Contact Lenses Can Change Lives
Over the course of our careers, many of us have had the opportunity to provide care to the underserved. Each of these days was met with challenges, and we can learn a great deal about providing care to atypical patients in nonstandard ways. In my experience, most of these patients lacked health insurance, and many of them had complex health issues that made their lives more challenging or even perpetuated their homelessness.1
Consider a case of longstanding poor distance and near vision that only mildly improved with glasses. Upon further evaluation, it was determined that this patient, an immigrant who spoke limited English, had high myopia secondary to bilateral staphylomas. After obtaining some additional lifestyle history, it was determined that she might benefit from GP contact lenses, an option that she was open to trying. The local contact lens laboratory was contacted to determine whether the patient could benefit from an assistance program. After some simple paperwork, a successful fit was achieved with free contact lenses, which improved her vision from hand motion to about 20/70 acuity OD/OS.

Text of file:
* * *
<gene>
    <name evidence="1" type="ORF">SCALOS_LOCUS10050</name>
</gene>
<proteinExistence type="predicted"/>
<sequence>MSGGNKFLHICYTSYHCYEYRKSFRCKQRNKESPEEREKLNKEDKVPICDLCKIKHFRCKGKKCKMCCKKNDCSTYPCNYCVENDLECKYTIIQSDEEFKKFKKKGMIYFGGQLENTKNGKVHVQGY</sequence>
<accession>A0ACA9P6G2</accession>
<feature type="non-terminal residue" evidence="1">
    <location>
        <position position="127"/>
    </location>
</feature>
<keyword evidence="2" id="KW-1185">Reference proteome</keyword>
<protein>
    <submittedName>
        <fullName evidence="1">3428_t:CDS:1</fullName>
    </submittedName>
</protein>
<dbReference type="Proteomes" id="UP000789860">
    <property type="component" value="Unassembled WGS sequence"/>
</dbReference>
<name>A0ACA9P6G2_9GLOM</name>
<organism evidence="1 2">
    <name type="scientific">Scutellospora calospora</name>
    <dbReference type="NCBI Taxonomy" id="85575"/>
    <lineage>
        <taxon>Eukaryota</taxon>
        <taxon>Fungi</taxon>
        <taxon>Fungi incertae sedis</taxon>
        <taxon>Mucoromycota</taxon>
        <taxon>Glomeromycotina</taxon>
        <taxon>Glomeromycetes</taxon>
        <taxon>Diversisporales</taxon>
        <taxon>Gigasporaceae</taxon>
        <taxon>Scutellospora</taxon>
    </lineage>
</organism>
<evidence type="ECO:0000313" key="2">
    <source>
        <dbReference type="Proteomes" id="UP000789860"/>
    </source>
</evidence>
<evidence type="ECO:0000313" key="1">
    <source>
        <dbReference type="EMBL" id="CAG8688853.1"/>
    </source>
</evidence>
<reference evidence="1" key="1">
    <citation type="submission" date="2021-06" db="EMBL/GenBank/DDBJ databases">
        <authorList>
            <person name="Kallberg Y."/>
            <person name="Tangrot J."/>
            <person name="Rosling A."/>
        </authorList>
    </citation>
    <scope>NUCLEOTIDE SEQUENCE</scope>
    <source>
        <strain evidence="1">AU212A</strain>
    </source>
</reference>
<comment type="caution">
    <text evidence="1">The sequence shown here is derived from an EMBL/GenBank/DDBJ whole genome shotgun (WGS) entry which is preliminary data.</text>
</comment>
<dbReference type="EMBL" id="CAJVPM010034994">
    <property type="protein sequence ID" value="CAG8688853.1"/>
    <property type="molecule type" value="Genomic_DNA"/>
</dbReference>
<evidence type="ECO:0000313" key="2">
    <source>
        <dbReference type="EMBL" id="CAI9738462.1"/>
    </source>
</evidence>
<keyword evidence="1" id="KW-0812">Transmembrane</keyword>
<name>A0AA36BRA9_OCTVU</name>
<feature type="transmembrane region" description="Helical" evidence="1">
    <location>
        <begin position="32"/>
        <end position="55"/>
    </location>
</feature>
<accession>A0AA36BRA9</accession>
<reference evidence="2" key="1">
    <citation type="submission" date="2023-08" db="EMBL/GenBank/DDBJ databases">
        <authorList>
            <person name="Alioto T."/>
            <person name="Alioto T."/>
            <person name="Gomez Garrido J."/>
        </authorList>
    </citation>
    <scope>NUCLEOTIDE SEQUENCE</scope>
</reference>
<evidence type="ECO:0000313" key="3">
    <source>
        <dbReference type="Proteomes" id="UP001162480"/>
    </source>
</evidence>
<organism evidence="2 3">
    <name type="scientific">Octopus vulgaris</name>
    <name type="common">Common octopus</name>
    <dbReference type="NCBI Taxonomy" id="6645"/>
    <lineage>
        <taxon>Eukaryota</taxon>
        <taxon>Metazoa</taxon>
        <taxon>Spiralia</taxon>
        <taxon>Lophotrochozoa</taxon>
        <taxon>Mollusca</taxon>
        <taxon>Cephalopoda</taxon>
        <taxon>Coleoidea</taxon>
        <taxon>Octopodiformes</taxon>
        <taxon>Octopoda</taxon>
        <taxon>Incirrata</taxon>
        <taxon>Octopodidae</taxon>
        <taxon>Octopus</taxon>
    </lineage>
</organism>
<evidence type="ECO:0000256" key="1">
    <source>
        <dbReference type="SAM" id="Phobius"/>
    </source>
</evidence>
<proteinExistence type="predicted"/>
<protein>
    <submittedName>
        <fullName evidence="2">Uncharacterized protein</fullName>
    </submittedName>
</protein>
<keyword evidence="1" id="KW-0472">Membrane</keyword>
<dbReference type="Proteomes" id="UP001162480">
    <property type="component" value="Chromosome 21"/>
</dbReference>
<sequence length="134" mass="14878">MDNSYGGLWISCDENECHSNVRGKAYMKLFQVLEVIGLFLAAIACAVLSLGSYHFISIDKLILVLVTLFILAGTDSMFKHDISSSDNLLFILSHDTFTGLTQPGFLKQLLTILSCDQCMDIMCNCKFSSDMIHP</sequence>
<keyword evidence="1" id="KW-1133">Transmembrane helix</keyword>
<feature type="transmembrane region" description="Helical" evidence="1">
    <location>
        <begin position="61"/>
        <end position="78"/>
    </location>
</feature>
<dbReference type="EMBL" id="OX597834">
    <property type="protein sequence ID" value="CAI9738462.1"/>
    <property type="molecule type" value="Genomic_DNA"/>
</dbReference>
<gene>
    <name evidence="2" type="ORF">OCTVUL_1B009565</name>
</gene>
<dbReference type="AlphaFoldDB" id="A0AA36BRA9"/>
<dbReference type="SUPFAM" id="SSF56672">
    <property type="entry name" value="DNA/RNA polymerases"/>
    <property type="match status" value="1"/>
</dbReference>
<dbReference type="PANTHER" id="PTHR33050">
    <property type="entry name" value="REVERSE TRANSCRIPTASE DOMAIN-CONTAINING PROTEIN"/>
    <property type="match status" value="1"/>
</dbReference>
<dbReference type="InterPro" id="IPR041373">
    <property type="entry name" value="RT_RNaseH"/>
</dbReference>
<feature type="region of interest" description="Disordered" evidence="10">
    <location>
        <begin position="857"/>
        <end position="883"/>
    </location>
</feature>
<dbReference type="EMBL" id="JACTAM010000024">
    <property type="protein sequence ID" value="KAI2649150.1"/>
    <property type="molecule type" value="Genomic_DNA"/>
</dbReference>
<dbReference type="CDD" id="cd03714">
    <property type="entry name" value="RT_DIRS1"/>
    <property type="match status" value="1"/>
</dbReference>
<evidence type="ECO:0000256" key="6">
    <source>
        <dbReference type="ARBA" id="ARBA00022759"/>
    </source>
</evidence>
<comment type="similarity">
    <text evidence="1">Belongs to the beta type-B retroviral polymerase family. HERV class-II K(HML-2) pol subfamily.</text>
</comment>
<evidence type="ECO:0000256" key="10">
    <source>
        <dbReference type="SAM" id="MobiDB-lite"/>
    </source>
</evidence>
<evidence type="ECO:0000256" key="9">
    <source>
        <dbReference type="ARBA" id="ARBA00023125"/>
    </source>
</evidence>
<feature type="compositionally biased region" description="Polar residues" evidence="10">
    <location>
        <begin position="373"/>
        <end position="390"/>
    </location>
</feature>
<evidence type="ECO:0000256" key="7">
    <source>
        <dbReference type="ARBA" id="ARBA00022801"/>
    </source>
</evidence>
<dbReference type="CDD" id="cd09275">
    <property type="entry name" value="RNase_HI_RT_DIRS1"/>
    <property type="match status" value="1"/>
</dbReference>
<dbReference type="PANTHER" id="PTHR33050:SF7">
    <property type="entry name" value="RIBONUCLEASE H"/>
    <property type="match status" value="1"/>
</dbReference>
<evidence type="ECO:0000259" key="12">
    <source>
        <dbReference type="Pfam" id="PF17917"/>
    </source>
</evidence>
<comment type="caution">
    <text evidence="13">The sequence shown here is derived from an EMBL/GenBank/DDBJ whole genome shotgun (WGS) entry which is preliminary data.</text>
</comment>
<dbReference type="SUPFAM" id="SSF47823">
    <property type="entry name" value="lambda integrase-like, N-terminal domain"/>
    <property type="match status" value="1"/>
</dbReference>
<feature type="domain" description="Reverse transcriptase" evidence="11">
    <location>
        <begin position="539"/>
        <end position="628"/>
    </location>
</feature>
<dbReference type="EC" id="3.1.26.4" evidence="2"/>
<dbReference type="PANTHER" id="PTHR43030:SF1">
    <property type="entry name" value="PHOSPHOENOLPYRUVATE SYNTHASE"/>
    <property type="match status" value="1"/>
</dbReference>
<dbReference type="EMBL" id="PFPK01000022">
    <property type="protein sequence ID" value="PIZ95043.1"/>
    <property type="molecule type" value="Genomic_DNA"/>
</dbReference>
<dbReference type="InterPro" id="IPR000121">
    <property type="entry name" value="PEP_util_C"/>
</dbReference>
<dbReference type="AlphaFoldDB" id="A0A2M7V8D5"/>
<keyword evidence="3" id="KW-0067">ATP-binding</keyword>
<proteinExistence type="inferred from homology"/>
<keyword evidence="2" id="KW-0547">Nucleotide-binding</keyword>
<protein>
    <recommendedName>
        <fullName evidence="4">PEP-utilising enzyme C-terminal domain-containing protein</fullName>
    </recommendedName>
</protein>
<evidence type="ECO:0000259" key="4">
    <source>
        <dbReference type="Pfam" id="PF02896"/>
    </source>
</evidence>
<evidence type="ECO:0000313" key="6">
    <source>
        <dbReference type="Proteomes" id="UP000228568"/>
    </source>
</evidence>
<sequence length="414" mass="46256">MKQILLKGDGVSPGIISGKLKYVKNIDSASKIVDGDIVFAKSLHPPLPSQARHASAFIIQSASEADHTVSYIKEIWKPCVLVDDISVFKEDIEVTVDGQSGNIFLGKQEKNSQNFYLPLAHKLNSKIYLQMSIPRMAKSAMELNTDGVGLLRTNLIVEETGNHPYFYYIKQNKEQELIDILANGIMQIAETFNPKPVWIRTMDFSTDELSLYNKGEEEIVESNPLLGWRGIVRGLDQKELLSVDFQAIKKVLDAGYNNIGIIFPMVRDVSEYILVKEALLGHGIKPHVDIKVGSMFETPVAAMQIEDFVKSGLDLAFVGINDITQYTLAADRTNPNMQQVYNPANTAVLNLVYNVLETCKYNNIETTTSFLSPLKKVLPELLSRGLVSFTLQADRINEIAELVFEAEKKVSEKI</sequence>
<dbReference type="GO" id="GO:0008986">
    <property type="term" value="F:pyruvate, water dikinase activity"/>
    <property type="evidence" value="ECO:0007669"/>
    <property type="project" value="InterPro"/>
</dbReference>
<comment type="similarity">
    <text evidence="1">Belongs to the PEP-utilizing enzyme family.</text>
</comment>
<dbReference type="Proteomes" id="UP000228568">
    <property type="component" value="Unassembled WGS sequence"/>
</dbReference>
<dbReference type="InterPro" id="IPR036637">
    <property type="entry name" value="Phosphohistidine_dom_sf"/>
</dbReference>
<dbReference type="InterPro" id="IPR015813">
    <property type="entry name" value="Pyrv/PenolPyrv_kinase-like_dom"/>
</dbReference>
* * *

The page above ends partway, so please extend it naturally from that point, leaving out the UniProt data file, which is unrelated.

Over the years, this patient has improved her ability to speak English, obtained gainful employment, and integrated into American culture, feats that at least partly can be attributed to her being fit with contact lenses.